U.S. Army Research Lab (ARL) prototyped a computational offloading scheme to illustrate how TrueNorth’s low power profile enables computation at the point of data collection. Using the single-chip NS1e board and an Android tablet, ARL researchers created a demonstration system that allows visitors to their lab to hand write arithmetic expressions on the tablet, with handwriting streamed to the NS1e for character recognition, and recognized characters sent back to the tablet for arithmetic calculation.

Of course, the point here is not to make a handwriting calculator, it is to show how TrueNorth’s low power and real time pattern recognition might be deployed at the point of data collection to reduce latency, complexity and transmission bandwidth, as well as back-end data storage requirements in distributed systems.

U.S. Air Force Research Lab (AFRL) contributed another prototype application utilizing a TrueNorth scale-out system to perform a data-parallel text extraction and recognition task. In this application, an image of a document is segmented into individual characters that are streamed to AFRL’s NS1e16 TrueNorth system for parallel character recognition. Classification results are then sent to an inference-based natural language model to reconstruct words and sentences. This system can process 16,000 characters per second! AFRL plans to implement the word and sentence inference algorithms on TrueNorth, as well.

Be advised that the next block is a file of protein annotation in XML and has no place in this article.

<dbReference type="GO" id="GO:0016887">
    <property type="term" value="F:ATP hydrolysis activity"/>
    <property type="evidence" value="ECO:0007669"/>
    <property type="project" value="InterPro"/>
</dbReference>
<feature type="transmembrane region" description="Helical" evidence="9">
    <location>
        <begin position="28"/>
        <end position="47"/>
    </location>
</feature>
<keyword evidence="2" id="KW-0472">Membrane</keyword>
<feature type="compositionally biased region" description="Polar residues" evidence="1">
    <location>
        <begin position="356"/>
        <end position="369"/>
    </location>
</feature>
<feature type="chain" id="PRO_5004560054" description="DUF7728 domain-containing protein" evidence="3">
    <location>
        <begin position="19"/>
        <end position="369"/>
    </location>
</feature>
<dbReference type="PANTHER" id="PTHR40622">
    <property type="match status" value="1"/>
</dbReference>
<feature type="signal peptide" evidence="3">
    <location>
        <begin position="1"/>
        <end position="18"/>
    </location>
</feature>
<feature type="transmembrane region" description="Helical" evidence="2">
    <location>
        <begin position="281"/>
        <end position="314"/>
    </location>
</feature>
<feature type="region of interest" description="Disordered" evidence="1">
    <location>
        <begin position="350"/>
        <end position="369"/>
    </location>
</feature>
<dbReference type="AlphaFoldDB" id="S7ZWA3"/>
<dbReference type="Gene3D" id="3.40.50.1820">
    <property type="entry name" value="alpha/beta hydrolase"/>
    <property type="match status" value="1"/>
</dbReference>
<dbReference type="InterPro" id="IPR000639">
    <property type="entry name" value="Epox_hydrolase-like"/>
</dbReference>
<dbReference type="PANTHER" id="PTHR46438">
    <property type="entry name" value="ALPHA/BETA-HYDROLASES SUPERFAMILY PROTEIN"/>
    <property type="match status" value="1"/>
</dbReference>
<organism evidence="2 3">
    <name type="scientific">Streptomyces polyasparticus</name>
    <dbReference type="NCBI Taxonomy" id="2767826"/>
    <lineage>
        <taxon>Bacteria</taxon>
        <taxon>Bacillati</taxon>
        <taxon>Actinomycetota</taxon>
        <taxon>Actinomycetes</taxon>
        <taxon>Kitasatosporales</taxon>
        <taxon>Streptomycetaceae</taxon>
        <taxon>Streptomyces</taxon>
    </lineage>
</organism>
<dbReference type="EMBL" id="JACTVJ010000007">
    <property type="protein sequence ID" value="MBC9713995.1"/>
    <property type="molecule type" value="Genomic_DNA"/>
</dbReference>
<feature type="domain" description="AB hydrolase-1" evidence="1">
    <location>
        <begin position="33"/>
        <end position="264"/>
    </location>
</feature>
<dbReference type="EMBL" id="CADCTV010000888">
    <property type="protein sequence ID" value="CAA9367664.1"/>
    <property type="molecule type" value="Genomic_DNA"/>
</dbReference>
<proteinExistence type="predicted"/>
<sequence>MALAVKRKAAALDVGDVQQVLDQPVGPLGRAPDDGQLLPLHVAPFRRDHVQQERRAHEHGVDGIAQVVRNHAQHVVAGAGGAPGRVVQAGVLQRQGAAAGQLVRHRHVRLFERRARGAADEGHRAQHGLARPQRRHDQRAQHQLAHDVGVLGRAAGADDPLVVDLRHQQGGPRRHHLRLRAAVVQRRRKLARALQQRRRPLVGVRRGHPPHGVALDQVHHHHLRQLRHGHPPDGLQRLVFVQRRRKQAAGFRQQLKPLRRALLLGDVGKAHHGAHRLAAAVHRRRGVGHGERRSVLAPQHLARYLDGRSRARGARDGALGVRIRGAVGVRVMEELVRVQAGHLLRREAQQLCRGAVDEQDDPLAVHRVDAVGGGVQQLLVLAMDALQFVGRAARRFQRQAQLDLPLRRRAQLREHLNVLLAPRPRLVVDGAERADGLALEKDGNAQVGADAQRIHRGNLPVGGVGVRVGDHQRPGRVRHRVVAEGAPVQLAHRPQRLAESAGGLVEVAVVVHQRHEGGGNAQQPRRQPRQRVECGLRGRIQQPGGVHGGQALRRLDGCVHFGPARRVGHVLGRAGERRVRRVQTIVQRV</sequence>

Lawrence Livermore National Lab (LLNL) has a 16-chip NS16e scale-up system to explore the potential of post-von Neumann computation through larger neural models and more complex algorithms, enabled by the native tiling characteristics of the TrueNorth chip. For the Supercomputing paper, they contributed a single-chip application performing in-situ process monitoring in an additive manufacturing process. LLNL trained a TrueNorth network to recognize seven classes related to track weld quality in welds produced by a selective laser melting machine. Real-time weld quality determination allows for closed-loop process improvement and immediate rejection of defective parts. This is one of several applications LLNL is developing to showcase TrueNorth as a scalable platform for low-power, real-time inference.

[downloaded from https://www.ibm.com/blogs/research/2016/12/the-brains-architecture-efficiency-on-a-chip/] Courtesy: IBM

I gather this 2017 announcement is the latest milestone on the TrueNorth journey.

Using only sunlight to desalinate water